What you will likely and may not get from SDSR 2015

I never like rumours or hearsay but I guess it’s not harm jumping on the pre-Strategic Defence and Security Review (SDSR) 2015 bandwagon.

What will likely be mentioned (in terms of Strategy and Security):

Strategy:

* Government will mean 2% of Gross National Product/Income (GDP/GDNI) of spending on defence.
* Budget (for maybe just equipment) will rise to rise in real terms – 0.5% above inflation – every year during the Parliament (as stated previously in the July 2015 Budget statement )
* NATO will be the core alliance the UK will work with for eternity (or for the super long term), not the European Union (EU)
* Government will also mean the (oudated) Official Development Assistance aka foreign aid target of 0.7% of GDP.
* Focus will be on core areas such as the Middle East (Daesh/ISIS/ISIL), Africa (North and Central)
* Falklands Garrison will stay with no immediate change
* US will be the main strategic ally
* Lancaster House treaty will continue
* Focus will be on value for money–efficiency savings as MOD budget is not ringfenced–but value for strong output
*Linking to above, people such as the Reserves will play a core role in Future Force 2020

In terms of armed forces:

Royal Navy:

* 2 Queen Elizabeth-Class aircraft carriers will be built
* The Type 26 Global Combat Ship/frigate will be built
* 4 x Successor Ship, Submersible, Ballistic, Nuclear) (SSBNs) will be built to retain the UK’s strategic deterrent.
* 7 x Astute Ship Submersible Nuclear (SSN) Astute-Class boats
* 3 x River-Class Batch 2 Patrol Boats (likely to replace the older 3 Batch 1 boats)
* The Mine countermeasures and Hydrographic Capability (MHC) will be considered to replace current Mine-countermeasure vessels
* Merlin and Wildcat numbers will remain
* The Response Force Task Group (RFTG) annual COUGAR deployments will continue, with either Queen Elizabeth-Class carrier joining the RFTG post-2020.
* Unmanned aircraft, surface craft (USV) and undersea craft (UUV) will form the main R&D projects in the future Royal Navy

British Army:

* Army 2020 will continue with some unit changes and some units changing barracks. All units in Germany will return to the UK.
* Ajax (formerly SCOUT SV) production and numbers will continue and stay the same.
* Warrior upgrades aka Warrior Capability Sustainment Programme (CSP) will continue, except that only 245 of them will receive the CTA 40mm gun/cannon (see this article). That is, not all of the six Army 2020 armoured infantry vehicles will gain the new gun/cannon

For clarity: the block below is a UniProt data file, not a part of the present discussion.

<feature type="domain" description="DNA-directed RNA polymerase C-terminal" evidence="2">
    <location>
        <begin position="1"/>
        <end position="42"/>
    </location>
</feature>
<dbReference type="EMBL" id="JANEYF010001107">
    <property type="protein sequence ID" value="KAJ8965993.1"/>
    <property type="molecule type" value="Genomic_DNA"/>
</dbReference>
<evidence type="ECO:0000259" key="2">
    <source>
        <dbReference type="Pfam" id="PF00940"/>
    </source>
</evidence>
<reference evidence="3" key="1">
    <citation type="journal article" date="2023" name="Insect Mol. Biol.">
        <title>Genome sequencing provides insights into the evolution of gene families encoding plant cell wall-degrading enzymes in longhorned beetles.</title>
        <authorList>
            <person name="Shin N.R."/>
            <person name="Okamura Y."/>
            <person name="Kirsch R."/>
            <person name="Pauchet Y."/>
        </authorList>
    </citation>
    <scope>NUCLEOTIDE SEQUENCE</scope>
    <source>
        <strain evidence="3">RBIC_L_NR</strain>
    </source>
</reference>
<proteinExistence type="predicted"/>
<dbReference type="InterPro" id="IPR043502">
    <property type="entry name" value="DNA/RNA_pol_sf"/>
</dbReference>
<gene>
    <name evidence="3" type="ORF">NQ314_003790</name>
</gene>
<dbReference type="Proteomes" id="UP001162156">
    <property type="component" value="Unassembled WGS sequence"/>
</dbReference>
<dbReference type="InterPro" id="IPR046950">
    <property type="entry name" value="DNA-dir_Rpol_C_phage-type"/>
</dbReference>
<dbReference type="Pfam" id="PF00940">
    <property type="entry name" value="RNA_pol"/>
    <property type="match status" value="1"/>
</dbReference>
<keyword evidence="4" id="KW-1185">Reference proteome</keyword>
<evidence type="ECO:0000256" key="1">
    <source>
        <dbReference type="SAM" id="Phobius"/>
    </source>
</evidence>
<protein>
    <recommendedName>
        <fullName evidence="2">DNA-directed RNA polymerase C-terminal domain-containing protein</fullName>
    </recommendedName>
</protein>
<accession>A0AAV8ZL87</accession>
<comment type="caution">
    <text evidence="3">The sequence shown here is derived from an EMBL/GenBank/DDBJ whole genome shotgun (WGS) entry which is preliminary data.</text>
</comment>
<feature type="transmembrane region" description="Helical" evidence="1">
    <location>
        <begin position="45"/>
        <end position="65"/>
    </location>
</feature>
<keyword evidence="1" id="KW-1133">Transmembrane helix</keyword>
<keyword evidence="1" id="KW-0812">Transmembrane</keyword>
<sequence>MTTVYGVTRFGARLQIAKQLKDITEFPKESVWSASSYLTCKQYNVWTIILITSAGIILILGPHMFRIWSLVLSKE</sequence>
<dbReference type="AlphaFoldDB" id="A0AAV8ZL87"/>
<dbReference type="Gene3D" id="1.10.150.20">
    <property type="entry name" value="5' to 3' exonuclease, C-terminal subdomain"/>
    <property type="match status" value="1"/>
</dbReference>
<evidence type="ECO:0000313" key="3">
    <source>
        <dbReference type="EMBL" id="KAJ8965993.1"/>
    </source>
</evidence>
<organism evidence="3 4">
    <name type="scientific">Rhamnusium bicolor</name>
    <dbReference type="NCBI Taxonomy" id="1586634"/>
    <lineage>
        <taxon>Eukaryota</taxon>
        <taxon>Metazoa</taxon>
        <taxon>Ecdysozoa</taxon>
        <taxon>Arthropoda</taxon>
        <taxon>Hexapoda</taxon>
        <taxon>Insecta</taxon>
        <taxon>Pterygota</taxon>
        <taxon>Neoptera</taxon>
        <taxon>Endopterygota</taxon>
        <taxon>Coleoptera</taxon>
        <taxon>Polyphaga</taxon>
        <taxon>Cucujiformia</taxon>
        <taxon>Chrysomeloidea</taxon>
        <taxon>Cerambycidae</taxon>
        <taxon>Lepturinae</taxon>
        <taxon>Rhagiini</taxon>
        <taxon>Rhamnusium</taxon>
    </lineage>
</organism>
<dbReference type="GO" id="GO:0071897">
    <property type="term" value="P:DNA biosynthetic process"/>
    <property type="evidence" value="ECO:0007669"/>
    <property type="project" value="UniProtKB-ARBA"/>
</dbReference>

* Money will be set aside for the Mechanised Infantry Vehicle (former Utility Vehicle, former FRES UV) and the Multi-Role Vehicle-Protected (MRV-P) programmes.
* 50 Apaches will be upgraded to the E version.

Royal Air Force:

* 20 new “Protector” Remotely-Piloted Air Systems (RPAS) will be acquired, a double of the existing number. Basically, updated version of the MQ-9 Reaper.
* F-35Bs will be purchased.
* Trance 1 (T1) Typhoons will be retained to create additional Typhoon Squadrons for UK Quick Reaction Alert (QRA). Tranche 2 and 3 aircraft will thus be free for air-to-ground operations (that is, Operation Shader) (see this link)
* Sentinel R1 aircraft will be replaced.
* Other Intelligence, surveillance, target acquisition, and reconnaissance (ISTAR) aircraft to be upgraded, except the E-3s.

Joint Forces:

* The range of UK Special Forces will gain new equipment.See this news article
* There will be a Multi-Mission Aircraft (MMA), not just a new Maritime Patrol aircraft. (see again this link
* Cyber defences will be strengthened, and the Joint Cyber Reserve will be a key part of this.
* The 77th Brigade (I put this under Joint since it consider of personnel from all services and civilians from other ministerial departments join it) will be a create part of soft power or mechanisms to stabilise or prevent conflict.

These are some of the top issues and assets you may get from SDSR 2015. What you MAY NOT GET or MOST LIKELY WON’T GET:

Strategy:

* Government will not have spare cash or large amount of spare cash to boost the Defence budget beyond 2% of GDP. It may gain funds from the Treasury Reserve, the Conflict Stability and Security Fund (CSSF). The MOD may not have enough money to contribute to the Deployed Military Activity Pool (DMAP), which is a contingency fund within the CSSF, used to support the UK’s emerging in-year security, diplomatic and aid priorities.
* The UK may not, and has not recently been, the second highly country with the largest number of deployed troops in NATO. This level will unlikely be an issue in SDSR 2015.
* The UK will have to depend largely on the US and France should it find itself in a Iraq (Gulf War I mean) or Afghanistan-style conflict. Daesh seems to creating one. SDSR 2015 may not throw in money or personnel into this.
* Personnel shortages may be addressed but not solved in the short or long-term. It would mean lots of equipment without people to operate. More below.
* Chasing targets like 2% and 0.7% would be lots of changing goalposts and a fixation on money not quality. No change in SDSR 2015 for sure.

In terms of armed forces:

Royal Navy:

* SDSR 2015 will not increase personnel strength so that both carriers will operate simultaneously. In fact, snippets indicate that only 450 more sailors will be added to the Royal Navy’s strength. It might mean that HMS Queen Elizabeth won’t operate at full strength, even minus air group. One carrier at all times will most definitely be in port aka extended readiness.
* There will be no definitely confirmation that 13 Type 26 frigates will be ordered. Mybe there could be, but in “drips and draps”.
* There might be, as there always has been, delays to the Astute SSNs boats coming into service. Same with the never to be used Successor SSBNs.